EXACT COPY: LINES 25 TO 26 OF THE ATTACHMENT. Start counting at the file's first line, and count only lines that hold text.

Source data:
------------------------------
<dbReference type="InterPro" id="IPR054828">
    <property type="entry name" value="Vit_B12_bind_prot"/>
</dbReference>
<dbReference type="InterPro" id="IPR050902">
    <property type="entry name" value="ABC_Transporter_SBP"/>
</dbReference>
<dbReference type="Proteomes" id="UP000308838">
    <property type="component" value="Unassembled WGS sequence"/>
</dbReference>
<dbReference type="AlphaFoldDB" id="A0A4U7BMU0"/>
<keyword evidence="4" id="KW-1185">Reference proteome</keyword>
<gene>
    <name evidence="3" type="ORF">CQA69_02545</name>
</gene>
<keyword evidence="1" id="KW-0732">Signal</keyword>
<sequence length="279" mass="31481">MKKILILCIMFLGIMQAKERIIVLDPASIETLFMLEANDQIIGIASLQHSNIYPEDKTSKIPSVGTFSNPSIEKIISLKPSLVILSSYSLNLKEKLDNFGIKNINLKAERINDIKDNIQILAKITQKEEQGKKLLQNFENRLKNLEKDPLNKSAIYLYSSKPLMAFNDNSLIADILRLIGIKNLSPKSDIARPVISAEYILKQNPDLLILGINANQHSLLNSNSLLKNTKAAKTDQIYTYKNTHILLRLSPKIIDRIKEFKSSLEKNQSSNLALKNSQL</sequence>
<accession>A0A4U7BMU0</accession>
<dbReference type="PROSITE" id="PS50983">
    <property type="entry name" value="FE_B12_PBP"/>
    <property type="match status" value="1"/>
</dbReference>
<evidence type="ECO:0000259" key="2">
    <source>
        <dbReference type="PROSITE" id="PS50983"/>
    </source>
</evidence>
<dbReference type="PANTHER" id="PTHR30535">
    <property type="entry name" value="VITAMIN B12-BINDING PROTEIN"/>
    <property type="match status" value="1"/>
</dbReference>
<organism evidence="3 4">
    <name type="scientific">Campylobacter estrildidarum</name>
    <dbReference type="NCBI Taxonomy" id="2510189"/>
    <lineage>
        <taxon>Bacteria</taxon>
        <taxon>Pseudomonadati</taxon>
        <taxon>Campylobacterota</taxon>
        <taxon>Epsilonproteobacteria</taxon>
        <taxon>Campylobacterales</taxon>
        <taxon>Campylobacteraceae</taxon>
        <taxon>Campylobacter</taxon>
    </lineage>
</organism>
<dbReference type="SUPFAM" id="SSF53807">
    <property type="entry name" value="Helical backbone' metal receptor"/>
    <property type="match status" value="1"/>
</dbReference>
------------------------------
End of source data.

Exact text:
    </source>
</evidence>